In addition to better defining what constitutes a "credible allegation of fraud," and perhaps more importantly, what does not, the Texas Legislature now mandates that the Office of the Inspector General conduct a preliminary investigation prior to imposing a payment hold or proceeding to a full investigation. This preliminary investigation culminates in the generation of a report containing the underlying allegation, the evidence reviewed, the procedures used to conduct the investigation, the findings, and a determination of whether a full investigation is warranted. The revised statute also mandates that the Commission retain separate physician and dental directors who must ensure any investigative findings based on the necessity or quality of care be reviewed by a qualified expert. Although the actual impact of these provisions will largely depend on how they are implemented by the THHSC-OIG, ideally these changes will impart additional rigor to the process the Office of the Inspector General uses to screen fraud and abuse allegations for further investigation and the possible imposition of a payment hold.

Of greatest value, the Legislature has afforded Medicaid providers who are the subject of a without notice payment hold an expedited hearings process to either challenge this status or quickly settle their case. The new statutes mandate that the Commission include a recitation of a provider’s procedural rights concurrent with notice that a payment hold has been imposed. These rights include the option to either immediately proceed to a contested case hearing at the State Office of Administrative Hearings within sixty days receipt of the notice letter or convene an informal conference with the option for a later contested case hearing should the informal conference fail to resolve their case. This development is significant as it allows the subject of a Medicaid payment hold to promptly challenge their status. Given this new check on their authority, the THHSC-Office of the Inspector General will likely spend more time building a case for fraud prior to deciding to implement a without notice payment hold.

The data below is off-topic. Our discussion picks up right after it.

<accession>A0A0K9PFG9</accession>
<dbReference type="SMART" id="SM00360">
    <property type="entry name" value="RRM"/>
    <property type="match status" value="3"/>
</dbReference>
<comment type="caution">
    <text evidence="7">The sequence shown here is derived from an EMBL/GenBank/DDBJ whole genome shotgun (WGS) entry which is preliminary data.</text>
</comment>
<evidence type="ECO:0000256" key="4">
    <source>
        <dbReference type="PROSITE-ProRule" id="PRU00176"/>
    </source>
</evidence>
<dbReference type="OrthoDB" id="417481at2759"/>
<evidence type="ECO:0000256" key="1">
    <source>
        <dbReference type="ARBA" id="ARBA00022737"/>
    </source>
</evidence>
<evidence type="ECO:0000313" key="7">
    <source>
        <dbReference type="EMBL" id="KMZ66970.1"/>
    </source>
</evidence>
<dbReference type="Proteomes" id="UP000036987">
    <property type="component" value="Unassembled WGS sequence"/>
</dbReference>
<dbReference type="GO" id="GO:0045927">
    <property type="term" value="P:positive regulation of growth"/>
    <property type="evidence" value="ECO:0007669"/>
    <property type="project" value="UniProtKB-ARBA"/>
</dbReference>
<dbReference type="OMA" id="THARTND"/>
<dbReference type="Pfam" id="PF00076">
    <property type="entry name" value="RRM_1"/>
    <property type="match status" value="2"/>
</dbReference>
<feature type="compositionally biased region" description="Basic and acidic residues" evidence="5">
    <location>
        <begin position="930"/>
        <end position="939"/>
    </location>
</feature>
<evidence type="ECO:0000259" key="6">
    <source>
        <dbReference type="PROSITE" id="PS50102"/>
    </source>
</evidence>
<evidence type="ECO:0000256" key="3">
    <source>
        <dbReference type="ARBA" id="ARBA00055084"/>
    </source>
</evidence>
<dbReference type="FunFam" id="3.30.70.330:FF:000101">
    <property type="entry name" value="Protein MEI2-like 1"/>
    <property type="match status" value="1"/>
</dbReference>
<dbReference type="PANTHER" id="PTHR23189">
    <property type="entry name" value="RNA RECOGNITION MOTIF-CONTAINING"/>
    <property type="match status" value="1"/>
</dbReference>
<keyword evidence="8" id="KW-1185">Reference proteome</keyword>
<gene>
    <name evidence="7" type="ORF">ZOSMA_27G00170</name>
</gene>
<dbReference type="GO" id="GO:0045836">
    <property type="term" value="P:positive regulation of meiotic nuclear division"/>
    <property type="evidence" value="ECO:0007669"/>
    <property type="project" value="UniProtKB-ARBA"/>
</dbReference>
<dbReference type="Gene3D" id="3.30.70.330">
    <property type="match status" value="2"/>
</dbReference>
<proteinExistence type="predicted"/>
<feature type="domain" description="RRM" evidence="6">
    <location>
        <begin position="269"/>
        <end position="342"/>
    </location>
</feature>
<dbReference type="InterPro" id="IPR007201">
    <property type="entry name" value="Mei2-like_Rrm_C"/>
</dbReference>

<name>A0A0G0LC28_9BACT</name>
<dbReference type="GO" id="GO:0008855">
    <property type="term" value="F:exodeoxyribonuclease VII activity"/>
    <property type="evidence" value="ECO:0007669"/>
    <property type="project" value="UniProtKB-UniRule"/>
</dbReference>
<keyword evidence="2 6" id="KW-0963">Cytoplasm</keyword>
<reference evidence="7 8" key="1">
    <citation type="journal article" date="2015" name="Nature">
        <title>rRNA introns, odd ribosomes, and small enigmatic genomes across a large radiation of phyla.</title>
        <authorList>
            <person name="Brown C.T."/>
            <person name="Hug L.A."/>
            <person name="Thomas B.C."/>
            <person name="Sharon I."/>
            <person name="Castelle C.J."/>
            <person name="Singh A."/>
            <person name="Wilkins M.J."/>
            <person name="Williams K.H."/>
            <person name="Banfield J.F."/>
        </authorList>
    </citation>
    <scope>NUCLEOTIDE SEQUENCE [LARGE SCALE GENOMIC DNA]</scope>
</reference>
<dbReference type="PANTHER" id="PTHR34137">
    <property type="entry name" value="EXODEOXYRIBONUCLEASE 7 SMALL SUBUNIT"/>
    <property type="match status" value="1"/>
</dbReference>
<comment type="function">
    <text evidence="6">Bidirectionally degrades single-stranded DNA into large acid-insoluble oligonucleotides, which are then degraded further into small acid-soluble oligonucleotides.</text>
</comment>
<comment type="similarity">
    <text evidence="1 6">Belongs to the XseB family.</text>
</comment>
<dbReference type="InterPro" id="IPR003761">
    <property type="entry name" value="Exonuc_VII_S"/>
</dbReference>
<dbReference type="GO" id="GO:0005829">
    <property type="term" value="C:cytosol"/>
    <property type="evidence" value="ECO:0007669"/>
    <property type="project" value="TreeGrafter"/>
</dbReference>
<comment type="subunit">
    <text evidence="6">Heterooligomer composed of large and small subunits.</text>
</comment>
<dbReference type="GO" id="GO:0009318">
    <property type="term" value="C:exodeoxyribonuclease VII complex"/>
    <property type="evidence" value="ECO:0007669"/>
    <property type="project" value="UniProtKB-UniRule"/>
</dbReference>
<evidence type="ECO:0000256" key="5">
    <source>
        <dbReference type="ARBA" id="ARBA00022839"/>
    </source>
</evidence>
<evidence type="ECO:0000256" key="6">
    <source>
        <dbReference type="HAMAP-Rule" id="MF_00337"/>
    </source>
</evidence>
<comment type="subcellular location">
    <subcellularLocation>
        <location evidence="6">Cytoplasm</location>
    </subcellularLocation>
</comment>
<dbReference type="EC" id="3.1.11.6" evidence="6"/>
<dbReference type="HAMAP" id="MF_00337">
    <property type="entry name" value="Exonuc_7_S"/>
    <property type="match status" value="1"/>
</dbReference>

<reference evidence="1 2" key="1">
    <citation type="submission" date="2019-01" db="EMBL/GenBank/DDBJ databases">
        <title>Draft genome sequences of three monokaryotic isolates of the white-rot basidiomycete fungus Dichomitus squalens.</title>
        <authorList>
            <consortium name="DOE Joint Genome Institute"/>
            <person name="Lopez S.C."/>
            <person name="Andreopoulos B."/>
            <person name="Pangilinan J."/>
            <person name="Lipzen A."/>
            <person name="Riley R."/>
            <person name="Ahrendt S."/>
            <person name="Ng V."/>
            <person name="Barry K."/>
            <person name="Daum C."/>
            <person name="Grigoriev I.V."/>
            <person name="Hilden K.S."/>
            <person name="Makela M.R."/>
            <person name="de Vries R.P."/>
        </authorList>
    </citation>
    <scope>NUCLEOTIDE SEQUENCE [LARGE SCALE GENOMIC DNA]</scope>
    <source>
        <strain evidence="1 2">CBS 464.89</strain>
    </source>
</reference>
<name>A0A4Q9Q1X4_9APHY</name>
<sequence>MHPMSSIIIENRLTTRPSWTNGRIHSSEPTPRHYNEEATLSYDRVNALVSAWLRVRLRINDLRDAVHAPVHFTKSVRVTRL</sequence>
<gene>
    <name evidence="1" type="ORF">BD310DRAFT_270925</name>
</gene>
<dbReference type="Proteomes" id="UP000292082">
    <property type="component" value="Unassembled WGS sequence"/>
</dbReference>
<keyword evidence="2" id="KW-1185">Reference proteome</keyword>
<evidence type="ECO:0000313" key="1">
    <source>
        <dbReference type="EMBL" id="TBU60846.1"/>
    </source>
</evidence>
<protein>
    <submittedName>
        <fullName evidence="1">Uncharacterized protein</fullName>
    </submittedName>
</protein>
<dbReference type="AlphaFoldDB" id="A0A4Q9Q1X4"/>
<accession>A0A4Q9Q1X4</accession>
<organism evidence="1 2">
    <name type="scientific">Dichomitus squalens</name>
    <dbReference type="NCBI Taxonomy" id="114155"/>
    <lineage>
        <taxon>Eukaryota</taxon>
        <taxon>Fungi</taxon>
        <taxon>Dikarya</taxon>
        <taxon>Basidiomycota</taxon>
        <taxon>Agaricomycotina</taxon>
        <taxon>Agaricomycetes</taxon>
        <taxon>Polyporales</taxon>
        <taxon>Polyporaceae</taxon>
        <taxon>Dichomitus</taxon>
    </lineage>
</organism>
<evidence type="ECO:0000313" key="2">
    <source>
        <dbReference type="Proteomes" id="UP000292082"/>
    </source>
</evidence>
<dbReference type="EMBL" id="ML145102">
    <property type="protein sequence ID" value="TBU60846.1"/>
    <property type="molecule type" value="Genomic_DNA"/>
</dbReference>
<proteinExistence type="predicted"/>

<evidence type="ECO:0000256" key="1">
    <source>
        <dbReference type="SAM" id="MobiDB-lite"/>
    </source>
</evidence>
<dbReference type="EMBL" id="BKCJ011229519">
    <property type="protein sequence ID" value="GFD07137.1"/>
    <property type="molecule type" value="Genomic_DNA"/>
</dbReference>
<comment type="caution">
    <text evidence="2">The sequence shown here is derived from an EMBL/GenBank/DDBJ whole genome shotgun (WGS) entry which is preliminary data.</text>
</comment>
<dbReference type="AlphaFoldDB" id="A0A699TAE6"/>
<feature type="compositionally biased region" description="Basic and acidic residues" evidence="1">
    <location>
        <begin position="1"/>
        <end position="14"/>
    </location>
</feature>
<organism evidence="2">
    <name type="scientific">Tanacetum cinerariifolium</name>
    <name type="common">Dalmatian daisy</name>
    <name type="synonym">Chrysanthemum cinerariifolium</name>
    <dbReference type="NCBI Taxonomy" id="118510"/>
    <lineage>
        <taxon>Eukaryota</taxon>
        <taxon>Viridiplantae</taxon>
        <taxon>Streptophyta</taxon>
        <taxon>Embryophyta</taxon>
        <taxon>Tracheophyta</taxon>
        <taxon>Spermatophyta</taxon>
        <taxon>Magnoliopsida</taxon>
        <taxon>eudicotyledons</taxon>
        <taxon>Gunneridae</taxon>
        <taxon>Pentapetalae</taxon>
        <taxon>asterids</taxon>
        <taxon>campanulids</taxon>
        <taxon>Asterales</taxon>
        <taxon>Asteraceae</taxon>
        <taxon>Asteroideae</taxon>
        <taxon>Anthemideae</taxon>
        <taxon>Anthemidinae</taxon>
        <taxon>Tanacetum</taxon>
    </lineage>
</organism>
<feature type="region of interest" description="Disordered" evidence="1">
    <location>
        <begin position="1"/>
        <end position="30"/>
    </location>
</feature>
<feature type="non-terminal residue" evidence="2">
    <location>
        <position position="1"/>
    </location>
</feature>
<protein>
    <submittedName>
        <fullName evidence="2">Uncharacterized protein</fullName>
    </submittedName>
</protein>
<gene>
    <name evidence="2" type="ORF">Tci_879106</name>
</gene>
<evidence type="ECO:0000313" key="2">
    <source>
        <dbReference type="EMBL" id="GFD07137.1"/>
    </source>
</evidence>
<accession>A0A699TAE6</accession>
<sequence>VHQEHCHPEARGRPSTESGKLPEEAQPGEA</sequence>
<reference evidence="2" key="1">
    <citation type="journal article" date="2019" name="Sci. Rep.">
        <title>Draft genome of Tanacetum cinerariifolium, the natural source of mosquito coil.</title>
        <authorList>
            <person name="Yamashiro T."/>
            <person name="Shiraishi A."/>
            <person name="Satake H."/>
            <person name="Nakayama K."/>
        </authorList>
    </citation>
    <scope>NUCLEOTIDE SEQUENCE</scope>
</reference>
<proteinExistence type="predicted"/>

Based on my experience representing Medicaid providers before the Office of the Inspector General and the Medicaid Fraud Control Unit, I view these statutory revisions as a positive step towards remedying abuses of the payment hold process. I have seen many clients devastated by a without notice payment hold due to the absence of any ready legal means to challenge this status prior to the completion of the Commission’s full investigation. The new definitions and standards applicable to a preliminary investigation should also lead to more deliberation by the THHSC-OIG before the agency decides to initiate a hold.

If you are under investigation for Medicaid fraud or abuse by the Office of the Inspector General, it is imperative to contact an experienced attorney as soon as possible. The threat of a without notice payment hold is very real and the amount of money in controversy is typically significant. Moreover, the OIG often turns these cases over to the Medicaid Fraud Control Unit for possible criminal scrutiny. Medicaid fraud is a serious offense, carries significant prison time, and is often a career ender for a health care provider or business owner. It is crucial to find competent and experienced legal counsel at the very start of the matter as these cases have a tendency to quickly snowball and important legal rights can be unknowingly waived by the client or counsel unfamiliar with the applicable law and OIG process.